Know the value of your business

Desy Papper

Question: I’m curious to learn more about business valuations. Should business owners seek out business valuations only when they are planning on selling, or should this be done regularly for informational purposes? A: Although it may be obvious that your business is successful and has value, many business owners aren’t […]

Question: I’m curious to learn more about business valuations. Should business owners seek out business valuations only when they are planning on selling, or should this be done regularly for informational purposes?

A: Although it may be obvious that your business is successful and has value, many business owners aren’t exactly sure what their businesses are worth. The products or services you provide are meaningful to your clients. Yet, if someone asked you, “How much is your business worth?,” could you confidently provide a quantitative answer?

In our experience, we have seen many business owners overestimate the value of their businesses, based on rules of thumb, comparing themselves with other similar businesses that have recently sold, or by a simple “gut feeling.”  Sometimes, albeit less commonly, owners undervalue their businesses for the same reasons. One thing is clear: Failing to know what your business is worth right now can have negative consequences for your business and personal goals.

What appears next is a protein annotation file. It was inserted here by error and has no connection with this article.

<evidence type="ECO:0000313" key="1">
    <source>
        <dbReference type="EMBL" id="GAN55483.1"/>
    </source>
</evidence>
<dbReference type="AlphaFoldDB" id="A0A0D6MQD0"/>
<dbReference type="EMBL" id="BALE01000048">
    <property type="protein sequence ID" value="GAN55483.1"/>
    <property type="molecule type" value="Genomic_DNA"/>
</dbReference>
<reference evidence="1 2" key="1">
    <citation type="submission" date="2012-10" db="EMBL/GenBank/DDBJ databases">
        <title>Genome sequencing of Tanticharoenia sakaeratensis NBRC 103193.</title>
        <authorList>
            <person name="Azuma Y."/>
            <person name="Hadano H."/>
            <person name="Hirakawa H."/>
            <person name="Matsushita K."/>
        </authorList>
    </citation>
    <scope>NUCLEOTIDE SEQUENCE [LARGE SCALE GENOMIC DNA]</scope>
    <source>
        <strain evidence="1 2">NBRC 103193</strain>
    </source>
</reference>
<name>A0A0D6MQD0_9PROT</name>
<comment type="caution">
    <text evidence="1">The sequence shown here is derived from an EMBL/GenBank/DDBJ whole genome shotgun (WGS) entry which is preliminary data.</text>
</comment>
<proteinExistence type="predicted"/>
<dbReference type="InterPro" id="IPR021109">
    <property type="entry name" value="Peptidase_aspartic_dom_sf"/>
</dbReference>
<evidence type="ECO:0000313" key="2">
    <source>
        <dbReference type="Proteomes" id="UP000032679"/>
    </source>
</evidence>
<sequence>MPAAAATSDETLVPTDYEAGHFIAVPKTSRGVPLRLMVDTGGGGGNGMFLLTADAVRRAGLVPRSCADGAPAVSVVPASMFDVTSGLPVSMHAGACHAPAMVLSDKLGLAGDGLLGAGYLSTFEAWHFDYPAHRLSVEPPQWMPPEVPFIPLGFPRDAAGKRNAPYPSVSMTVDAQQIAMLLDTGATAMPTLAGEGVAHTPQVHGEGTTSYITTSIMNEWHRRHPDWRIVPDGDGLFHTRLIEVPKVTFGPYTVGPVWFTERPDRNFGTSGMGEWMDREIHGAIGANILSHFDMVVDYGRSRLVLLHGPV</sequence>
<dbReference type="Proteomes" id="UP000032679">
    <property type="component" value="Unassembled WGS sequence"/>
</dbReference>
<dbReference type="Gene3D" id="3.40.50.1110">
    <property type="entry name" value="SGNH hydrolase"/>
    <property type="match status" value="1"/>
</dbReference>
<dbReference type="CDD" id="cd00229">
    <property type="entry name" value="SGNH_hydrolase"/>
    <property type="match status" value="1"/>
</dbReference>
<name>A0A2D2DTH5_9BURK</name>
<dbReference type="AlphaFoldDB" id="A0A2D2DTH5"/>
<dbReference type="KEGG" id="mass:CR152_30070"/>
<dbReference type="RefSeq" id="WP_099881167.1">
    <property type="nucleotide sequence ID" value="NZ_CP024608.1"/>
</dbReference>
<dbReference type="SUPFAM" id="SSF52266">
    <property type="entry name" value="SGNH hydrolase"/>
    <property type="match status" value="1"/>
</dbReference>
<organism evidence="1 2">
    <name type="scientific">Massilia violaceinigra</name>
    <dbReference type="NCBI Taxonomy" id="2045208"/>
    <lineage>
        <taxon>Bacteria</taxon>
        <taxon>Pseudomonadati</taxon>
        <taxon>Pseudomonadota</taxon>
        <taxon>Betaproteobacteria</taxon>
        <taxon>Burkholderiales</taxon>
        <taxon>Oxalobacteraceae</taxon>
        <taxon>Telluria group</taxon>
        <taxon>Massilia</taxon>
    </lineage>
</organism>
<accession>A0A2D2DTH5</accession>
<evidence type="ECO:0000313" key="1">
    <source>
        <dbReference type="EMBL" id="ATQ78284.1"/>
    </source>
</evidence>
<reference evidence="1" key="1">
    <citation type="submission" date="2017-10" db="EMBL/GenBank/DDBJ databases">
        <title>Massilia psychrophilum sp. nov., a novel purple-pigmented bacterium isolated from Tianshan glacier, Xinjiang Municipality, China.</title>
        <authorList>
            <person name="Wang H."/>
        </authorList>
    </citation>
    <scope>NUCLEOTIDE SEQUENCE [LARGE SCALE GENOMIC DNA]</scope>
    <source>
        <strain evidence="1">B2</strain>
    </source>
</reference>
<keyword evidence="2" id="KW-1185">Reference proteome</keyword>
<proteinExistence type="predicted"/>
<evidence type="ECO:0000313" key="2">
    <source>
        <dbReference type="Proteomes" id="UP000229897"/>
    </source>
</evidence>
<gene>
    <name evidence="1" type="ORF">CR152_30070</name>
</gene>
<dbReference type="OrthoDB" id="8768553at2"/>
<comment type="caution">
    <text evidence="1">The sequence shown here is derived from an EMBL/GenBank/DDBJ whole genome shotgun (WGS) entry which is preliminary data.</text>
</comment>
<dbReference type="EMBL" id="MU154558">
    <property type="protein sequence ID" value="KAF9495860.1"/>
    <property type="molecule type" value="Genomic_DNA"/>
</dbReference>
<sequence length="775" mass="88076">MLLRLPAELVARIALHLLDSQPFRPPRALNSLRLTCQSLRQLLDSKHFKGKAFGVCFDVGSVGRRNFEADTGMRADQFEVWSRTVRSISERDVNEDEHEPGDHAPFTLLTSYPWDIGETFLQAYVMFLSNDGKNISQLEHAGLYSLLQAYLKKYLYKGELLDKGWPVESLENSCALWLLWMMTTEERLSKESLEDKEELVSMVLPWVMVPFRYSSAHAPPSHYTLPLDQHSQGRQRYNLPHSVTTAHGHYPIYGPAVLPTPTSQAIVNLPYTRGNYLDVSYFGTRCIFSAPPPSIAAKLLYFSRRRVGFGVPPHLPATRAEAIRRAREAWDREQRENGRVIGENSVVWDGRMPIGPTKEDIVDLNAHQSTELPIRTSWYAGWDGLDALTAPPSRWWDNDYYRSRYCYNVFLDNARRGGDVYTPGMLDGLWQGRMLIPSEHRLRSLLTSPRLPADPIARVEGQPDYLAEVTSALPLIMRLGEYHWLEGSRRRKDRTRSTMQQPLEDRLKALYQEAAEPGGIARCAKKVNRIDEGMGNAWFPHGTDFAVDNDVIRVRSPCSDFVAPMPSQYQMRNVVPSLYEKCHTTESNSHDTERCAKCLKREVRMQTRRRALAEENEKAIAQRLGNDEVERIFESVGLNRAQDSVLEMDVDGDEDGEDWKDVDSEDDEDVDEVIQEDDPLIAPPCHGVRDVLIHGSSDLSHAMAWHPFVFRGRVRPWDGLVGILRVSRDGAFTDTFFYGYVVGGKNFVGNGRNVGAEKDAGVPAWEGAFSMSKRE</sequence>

Some considerations:

  • Growth planning. A business’ value can be indicative of how well (or whether) it’s growing. While factors such as gross sales and cash flow play an important role in determining business value, they aren’t the only factors. For example, if the cash flow results from two or three big clients, potential buyers most likely will reduce the value the business due to the risk of large losses if one of those clients leaves following a sale. Likewise, if you, as the owner, are the primary reason for strong cash flows, a potential buyer may reduce their assessment of the business’ value to reflect the cost and risk associated with your eventual absence. Even if you never intend to sell your business, its value is primarily based on what qualified buyers would be willing to pay for it.
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